If pressed for time I use the "what if" method almost exclusively.
I get all the information on the digital page, then start with the what if.....
- What if I use a red sans serif for the headline?
- What if I set the body in two columns?
- What if the body is in three columns?
- What if that were green instead?
- What if I reversed that subhead?
- What if this were monochrome?
- What if I vary the type size for the header?
- What if that were larger and aligned right?
- What if I made the grid larger/smaller?
- What if this were exclusively for women?
- What if I use the colors I saw last night I liked?
- What if I put the header at the bottom (for banners)?
When I first started out, I worked in a fast paced production-oriented position which required me to often complete 80-150 various layouts in a single day. Things like business cards, fliers, postcards, etc. And I was the only creative as you've mentioned.
I found, for me in that situation, that often the best work came from simply avoiding anything I had done before. If I laid something out and then thought "Wow, that looks very similar to that thing I did last week." I'd redo it. This forced me to discover new solutions to common design problems. I'm generalizing. I'm certain at that pace I repeated some layouts, in some degree, at least once. But with the "what if" method I learned to explore colors I normally wouldn't, or positioning which was not always "traditional" but still worked for that project.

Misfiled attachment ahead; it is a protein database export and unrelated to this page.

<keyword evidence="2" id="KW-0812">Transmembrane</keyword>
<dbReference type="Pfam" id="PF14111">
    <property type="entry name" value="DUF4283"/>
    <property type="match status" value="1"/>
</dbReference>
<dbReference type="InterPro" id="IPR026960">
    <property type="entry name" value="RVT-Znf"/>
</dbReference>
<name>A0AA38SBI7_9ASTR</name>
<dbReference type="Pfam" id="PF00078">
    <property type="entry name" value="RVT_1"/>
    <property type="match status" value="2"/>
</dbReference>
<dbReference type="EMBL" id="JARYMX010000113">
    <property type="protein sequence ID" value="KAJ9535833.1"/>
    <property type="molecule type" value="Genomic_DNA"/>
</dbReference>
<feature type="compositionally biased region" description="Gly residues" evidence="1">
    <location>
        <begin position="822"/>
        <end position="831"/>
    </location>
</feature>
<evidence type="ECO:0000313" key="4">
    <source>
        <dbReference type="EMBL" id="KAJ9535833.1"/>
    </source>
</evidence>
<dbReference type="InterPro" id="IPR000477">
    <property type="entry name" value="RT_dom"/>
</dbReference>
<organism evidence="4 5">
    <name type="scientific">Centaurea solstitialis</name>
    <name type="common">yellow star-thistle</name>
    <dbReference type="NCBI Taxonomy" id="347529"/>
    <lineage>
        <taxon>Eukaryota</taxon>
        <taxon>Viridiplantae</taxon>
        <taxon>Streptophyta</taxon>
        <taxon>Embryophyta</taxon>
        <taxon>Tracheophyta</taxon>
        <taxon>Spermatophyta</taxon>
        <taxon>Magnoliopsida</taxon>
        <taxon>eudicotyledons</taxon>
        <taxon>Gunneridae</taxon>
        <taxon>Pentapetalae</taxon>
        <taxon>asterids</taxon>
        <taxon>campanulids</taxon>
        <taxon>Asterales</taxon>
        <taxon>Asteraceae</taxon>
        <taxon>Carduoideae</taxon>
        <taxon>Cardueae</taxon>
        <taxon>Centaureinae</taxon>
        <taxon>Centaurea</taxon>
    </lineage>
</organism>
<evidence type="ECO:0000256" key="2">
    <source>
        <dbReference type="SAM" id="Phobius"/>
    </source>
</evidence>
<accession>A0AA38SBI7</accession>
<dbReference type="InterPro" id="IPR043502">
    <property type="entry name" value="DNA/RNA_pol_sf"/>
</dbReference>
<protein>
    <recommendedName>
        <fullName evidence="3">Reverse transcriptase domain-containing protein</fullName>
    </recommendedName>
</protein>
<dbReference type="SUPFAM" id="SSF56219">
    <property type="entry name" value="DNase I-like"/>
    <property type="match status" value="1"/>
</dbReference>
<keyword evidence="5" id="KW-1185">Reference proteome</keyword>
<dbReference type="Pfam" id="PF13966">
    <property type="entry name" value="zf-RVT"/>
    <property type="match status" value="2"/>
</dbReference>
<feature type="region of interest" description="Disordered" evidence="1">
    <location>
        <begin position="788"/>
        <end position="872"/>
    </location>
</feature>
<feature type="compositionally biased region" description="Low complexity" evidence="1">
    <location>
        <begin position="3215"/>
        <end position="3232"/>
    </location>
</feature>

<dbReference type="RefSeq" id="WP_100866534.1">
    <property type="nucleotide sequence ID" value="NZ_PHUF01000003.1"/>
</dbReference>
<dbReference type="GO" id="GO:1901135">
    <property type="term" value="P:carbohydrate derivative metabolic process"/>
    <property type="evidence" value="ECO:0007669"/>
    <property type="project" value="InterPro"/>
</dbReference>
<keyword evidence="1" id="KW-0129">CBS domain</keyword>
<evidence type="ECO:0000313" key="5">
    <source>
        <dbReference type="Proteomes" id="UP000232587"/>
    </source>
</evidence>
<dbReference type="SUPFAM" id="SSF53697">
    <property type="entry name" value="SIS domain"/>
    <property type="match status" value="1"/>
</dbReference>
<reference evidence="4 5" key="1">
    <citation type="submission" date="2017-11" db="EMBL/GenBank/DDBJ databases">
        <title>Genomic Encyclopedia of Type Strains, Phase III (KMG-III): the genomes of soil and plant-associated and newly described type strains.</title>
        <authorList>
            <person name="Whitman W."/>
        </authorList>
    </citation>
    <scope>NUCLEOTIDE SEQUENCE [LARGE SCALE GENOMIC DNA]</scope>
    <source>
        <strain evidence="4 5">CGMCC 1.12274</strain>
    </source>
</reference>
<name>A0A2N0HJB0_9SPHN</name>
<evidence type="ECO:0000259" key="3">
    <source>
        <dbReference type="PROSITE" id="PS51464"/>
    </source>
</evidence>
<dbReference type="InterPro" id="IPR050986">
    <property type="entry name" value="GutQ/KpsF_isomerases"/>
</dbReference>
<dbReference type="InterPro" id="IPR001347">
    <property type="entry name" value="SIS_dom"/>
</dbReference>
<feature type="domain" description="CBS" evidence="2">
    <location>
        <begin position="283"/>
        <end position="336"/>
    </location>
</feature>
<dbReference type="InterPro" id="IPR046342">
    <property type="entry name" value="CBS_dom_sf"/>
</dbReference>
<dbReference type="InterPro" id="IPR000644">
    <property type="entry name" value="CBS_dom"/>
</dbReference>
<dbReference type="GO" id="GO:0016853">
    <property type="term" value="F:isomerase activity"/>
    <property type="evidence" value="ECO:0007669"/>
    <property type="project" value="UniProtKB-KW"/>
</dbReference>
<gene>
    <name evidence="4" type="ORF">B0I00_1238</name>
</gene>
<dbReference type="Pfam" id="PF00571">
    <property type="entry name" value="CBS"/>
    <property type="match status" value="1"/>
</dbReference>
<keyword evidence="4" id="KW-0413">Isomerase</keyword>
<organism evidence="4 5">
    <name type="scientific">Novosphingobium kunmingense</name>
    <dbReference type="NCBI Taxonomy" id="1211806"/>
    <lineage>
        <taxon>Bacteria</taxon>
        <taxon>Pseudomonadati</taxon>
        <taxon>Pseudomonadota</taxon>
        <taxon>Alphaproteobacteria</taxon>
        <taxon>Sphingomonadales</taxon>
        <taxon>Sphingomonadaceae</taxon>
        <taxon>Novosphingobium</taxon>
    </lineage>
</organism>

Templates also help a great deal. Not full blown templates but off-hour sketching. You can sit watching TV at night with pad and pen and simply rough out some various layout concepts for various things. This takes little effort in general. You don't have to deal with the on-the-job pressure of "GET ER DONE!" and can simply jot down variations quickly as they come to you. You don't even need to take the sketches to work. Simply putting them on paper will help flex the creative muscles.
I find I often have ideas or notice things I find interesting simply doing regular, everyday tasks. I'll see a label in the grocery store I really like the color use on. Or, I'll see the titles for a movie and really like the general layout used. For me, it's these small things I need to recognize as inspirational and hopefully utilize some aspect of them. By just sketching whenever I'm sitting and basically doing nothing else I learn to solidify the concepts of things I like or want to try. Then when I do sit down to work, those concepts are more easily recalled.
Oh yeah... and...